MOUNTAINSIDE, NJ — As Nick Perez-Santalla sits in his office in the Pentagon, it sometimes dawns on him how his life has come full circle.
The attack on the World Trade Center on Sept. 11, 2001 felt personal, considering there had always been a feeling of awe and pride associated with being able to look out from a spot on U.S. Route 22 not far from his home in Mountainside and catch a glimpse of the Twin Towers rising in the distance.
Maybe it was personal, if you consider his dad, Javier, worked there when they were bombed in 1993.
That earnest, eager Union Catholic High School senior who was inspired to enlist mere weeks after the attacks on 9/11 has grown up to become U.S. Army Master Sgt. Nick Perez-Santalla, a communications specialist who has spent a year in Iraq and has been deployed to Afghanistan five times.
When he shows up to work every day at the Pentagon, the emotions he felt after those attacks are sometimes stirred and he’s reminded why he has dedicated his life to defending his country.
On this Sept. 11, he said he plans to take some time out to quietly reflect on the events of 17 years ago and to consider how fate has brought him to work in one of the buildings that was attacked on 9/11.
“I thought about it recently,” Perez-Santalla said. “I saw one of those 9/11 patches in the shape of the Pentagon and the 11 on the inside was formed by the Twin Towers. I said, ‘Man, that’s funny. My father worked in that Trade Center and I’m now working in the Pentagon because of that day. That’s pretty, I don’t want to say it’s pretty cool. But it’s pretty cool.”
Perez-Santalla was 10 when the Towers were attacked in February 1993. A Ryder truck filled with explosives detonated in the underground garage, killing six people and injuring many more.
There was no word from his father, who was a senior executive at Cantor Fitzgerald and worked in the North Tower. This was the days before cell phones, so the family was resigned to sit and wait for what seemed like an eternity. When he came through the front door later that night, he was still covered in black soot from the attack.
When terrorists commandeered two passenger jets and used them to knock down the Towers eight years later, Perez-Santalla and his classmates were quarantined in the gym. He looked at the fear on their faces and knew he had to act.
“Maybe it would have been different if it was a one-time event,” he said. “But it was like, ‘Again? Oh, no absolutely not.’ I became Captain America.”
Perez-Santalla found himself halfway around the world, in harm’s way time and time again.
“You constantly had to keep your guard up, especially if you were on one of those three-day drives from Beirut to Kuwait,” he said.
As Perez-Santalla put it, “Anything could come from anywhere at any time.”
His role in installing communications lines and providing tactical intelligence to the commanders in the battlefield didn’t go unnoticed. The Army began to ask him to assume more and more responsibility.
Perez-Santalla was assigned to Allied Forces Southern Europe with the 2nd NATO Signal Battalion in Naples, Italy from 2006-2010. In 2011, he served with the 82nd Airborne at Fort Bragg, N.C., and was selected for an assignment with the Joint Special Operations Command, where he supported the study and interoperability efforts of joint special operations and exercises with radio frequency management.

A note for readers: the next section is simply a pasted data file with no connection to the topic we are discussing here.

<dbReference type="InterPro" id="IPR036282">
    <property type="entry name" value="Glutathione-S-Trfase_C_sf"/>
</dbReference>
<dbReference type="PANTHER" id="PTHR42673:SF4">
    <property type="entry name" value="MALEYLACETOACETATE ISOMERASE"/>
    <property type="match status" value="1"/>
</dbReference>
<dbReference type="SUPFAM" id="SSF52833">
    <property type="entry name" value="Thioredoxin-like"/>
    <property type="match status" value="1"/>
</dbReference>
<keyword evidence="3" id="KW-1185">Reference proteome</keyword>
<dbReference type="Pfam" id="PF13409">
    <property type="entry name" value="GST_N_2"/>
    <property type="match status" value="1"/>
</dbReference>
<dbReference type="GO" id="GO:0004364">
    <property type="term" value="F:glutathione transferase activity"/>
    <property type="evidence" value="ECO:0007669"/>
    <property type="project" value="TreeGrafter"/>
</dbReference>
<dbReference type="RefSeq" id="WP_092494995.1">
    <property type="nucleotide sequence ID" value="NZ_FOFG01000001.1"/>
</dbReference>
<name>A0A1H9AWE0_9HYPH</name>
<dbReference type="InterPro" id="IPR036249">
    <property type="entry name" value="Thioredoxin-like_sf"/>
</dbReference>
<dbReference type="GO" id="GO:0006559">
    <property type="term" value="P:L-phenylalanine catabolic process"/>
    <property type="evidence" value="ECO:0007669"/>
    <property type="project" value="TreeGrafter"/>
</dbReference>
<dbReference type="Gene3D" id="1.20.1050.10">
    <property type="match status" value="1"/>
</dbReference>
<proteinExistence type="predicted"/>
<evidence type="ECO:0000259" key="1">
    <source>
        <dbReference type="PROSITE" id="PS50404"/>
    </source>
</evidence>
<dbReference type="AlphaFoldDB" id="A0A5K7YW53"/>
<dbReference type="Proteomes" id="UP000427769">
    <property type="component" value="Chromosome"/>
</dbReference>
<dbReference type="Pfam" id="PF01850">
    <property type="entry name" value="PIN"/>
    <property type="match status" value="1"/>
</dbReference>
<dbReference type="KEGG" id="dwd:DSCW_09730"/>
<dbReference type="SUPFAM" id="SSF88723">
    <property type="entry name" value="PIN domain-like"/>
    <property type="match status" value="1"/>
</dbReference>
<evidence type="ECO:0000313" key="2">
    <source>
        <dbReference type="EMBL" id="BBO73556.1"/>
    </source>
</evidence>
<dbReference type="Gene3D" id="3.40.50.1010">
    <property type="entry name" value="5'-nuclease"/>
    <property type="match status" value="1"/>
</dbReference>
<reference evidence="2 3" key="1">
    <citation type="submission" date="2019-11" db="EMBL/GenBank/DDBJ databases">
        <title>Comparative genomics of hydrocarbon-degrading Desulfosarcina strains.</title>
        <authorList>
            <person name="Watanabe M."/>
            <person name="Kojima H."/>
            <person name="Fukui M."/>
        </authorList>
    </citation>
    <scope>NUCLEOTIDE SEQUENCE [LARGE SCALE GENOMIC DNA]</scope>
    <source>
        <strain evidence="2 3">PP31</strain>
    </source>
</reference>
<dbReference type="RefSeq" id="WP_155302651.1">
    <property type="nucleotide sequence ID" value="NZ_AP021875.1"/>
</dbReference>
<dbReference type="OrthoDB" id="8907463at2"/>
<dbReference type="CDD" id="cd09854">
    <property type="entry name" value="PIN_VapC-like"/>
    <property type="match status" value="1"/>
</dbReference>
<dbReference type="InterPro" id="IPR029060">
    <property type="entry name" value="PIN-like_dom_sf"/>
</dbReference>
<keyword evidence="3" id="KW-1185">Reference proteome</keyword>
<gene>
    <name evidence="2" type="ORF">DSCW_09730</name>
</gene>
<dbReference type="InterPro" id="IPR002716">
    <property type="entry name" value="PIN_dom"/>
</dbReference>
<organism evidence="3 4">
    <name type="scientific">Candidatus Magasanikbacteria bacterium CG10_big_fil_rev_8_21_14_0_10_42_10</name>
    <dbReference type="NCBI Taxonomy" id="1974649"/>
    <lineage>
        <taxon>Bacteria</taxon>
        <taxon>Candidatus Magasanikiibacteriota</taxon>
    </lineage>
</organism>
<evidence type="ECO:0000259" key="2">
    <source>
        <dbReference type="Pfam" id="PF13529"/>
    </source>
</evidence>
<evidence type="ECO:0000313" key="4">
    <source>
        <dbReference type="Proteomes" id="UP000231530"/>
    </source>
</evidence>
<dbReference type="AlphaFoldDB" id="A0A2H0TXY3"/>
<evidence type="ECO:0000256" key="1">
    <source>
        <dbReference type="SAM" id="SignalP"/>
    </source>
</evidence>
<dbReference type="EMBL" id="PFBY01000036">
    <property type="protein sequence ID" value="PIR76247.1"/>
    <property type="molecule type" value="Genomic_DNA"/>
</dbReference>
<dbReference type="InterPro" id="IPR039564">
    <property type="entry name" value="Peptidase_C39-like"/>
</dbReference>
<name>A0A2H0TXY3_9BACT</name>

While assigned to JSOC, Perez-Santalla was selected to attend the National Defense University’s College of International Security Affairs, where he received his Master of Arts in Strategic Security Studies in 2014. His thesis focused on national security impacts of federally reallocated radio spectrum from the Department of Defense to private industry and was published in the summer edition of the Army Communicator Magazine that year.
In 2016, he was assigned as the Non-Commissioned Officer in Charge of satellite operations at Headquarters, U.S Special Operations Command in Tampa, Fla. While serving in Tampa, he was requested by name to assist with the Army’s newly established Cyber Directorate in the Pentagon, which focuses on Cyberspace Operations, Information Operations and Electronic Warfare.
Perez-Santalla’s expertise as a frequency manager has made him valuable in cyber and informational security.
He understands that the notion of a silent, invisible threat scares some more than, say, a column of tanks moving across a battlefield. He likens it to something out of Hitchcock film and notes that there’s plenty of books that have been written that suggest the next world war will be “fought in the cyber domain or won’t be fought on the battlefield, with ones and zeros or radio frequencies.”
“I sleep well at night knowing that there are thousand-pound brains and very capable people throughout that are able to handle those problems,” Perez-Santalla said. “They war game all that and they know the solutions. Hopefully I’m part of that somewhere. That’s why I can go home and not be worried about it and know that there’s tons of talent out there.”
When Perez-Santalla does go home after a 12- or 13-hour shift, he jumps right in to help his wife, Iolanda, and their three kids: Aurora Liberty, 8, James Justice, 6, and Ryan Freedom, 2.
He said Aurora is beginning to understand that her dad is a hero, resplendent in his Air Assault Wings, Combat Action Badge, Space Badge and Bronze Star.
“She understands that a little more than the others,” he said. “When Veterans Day and stuff comes up they tend to focus on that a little bit more like, ‘Bring a photo of your daddy to school.” She kind of understands it.
“She is my daughter and she gets emotional, too. When I have to go away on a work trip, she gets emotional. But I always come home, thankfully. She gets it and I think she appreciates it. After all, her middle name is Liberty.”